Interoperability. The linchpin of the NGDLE, this is the capacity to easily integrate tools, exchange content, and collect learning data. Interoperability enables everything else. Personalization. This is the customization of the environment to support needs at the individual, discipline, and institutional levels. Analytics, advising, and learning assessment. This is the analysis of all forms of learning data, resulting in actionable information. Collaboration. It is vital to support collaboration at a variety of levels, and to make it easy to move between public and private digital spaces. Accessibility and universal design. All participants must be able to access content and have the means to produce accessible content. This must inform the design of all NGDLE components.
Uber launched its API in August to open up the service to third-party developers, but the capabilities were limited then, only allowing developers to send address destinations to Uber or view ride histories. Now, the updated API includes a feature called "Request endpoint," which incorporates the full Uber experience into existing apps. It also opens up more possibilities around how people can use Uber the future.
"Putting this power in the hands of developers has our imaginations running wild," the company said in a blog post. "Should an Uber be waiting immediately after your last meeting of the day? Will someone create a way to request a car with just a simple SMS? We have no idea what you might build, but we cannot wait to find out."
The winners in the Idea Economy are those companies – established enterprises or scrappy startups – that are comfortable making bold choices and taking risks that may not pan out, especially when it comes to creating a new platform from scratch.
According to data collected by the Chronicle of Higher Education, adjuncts at one college and two universities near my home in Southeast Florida earn between $1,380 and $3,000 to teach a fifteen week, three credit course. My own university’s published rates range from $1,500 to $3,000. A national survey found the average pay for a three credit course to be $2.700. Given that the typical equation for calculating preparation and grading time for a three credit course is three hours for every one hour of class time, it’s safe to assume that adjuncts put in a good 135 hours during a semester. That works out to just over $10 an hour for someone making the lowest rate and about $22 an hour for the higher rate based on the rates listed above. This is appalling, and it puts many adjuncts in the same camp as 42 percent of workers in the U.S who earn less than $15 an hour, according to Forbes. The American Association of University Professors has noted that of the more than 30,000 adjunct professors who would like to obtain a full-time academic position, more than 60 percent hold one or more other jobs.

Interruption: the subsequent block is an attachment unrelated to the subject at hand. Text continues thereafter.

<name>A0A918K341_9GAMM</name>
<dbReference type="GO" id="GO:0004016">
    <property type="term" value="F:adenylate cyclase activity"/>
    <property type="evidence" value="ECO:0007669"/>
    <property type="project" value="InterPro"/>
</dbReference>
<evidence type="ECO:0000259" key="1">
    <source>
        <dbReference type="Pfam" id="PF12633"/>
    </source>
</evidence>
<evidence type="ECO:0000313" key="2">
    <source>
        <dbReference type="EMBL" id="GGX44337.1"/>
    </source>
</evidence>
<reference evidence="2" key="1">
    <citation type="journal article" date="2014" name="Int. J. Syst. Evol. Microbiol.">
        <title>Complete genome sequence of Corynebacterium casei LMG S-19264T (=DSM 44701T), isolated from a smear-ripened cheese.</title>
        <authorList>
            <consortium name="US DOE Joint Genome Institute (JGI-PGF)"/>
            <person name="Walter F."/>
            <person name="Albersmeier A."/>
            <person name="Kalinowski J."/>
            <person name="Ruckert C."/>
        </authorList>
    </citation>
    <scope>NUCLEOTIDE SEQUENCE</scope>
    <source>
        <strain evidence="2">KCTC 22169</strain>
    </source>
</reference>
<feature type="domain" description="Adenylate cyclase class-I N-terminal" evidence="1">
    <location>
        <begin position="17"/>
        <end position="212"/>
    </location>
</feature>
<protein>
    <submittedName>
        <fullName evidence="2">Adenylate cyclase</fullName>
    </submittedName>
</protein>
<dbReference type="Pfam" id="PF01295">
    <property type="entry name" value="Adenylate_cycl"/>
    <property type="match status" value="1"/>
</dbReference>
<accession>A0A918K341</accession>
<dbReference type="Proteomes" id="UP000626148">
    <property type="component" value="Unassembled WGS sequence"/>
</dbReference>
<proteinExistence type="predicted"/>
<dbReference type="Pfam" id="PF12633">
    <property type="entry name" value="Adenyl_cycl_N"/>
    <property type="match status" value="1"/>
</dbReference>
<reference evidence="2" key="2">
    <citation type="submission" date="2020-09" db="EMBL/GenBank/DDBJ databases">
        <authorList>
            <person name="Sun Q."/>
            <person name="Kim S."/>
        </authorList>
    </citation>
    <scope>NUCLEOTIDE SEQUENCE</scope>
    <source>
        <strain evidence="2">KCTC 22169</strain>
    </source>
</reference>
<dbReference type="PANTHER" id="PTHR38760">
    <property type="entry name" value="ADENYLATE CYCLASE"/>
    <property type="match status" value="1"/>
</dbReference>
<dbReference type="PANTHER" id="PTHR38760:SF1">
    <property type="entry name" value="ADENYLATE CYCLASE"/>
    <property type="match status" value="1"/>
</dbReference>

When it comes to generational differences, communication is a hot topic. Each generation has its own preferred method of communicating, down to the very detail of word choice. Because communication is so vital to teamwork, it makes sense that understanding generational dynamics will help when building, managing and participating in teams. Milda Skladaityte of Learning Spaces contacted me to talk about teamwork and how each generation influences team dynamics
Here are 10 qualities I believe people need to possess, in order to be successful managing social media for a brand:
Someone who is friendly and responsive: Social media managers are conversational, able to speak with people from all sorts of demographics, and enjoy doing so. They draw their energy from their communities and are highly attentive to the members of their communities daily. They look forward to discussing a variety of ideas and topics, and are timely in their responses to comments and questions.
Someone who is highly passionate: Exactly what they are passionate about can and will vary, but they need to be able to tie into their passions, and those of their communities. They enjoy social media and enjoy their job and the work they do, and it is evident through their communications. To get other people excited about something (i.e. your brand!) you need your social media staff to be just as excited. Excitement is contagious!
If your website is anything like mine, traffic from organic search is where you get most of your traffic. So when traffic starts falling, you start to worry that Google has it in for you. Or the search engine optimization strategy you’ve been using no longer works.
It’s hard out there for content. The top 3 search results on Google get 61% of clicks. And 75% of Google users don’t ever look at second page of search results.
So what are some of the most common mistakes that people make when they are trying to get good SEO? This infographic from Fertile Frog is a great primer.
A lot of people keyword stuff. Yes, you need keywords. But if you are using them too much, Google will notice.
Do you have broken links on your website? Deal with them now. Or you’ll have to deal with their SEO consequences later.
Do you copy content from other sites? Google hates that. Your content should be original.
Don’t copy from yourself either. If your content appears more than once on your site, Google will likely only index one of the copies.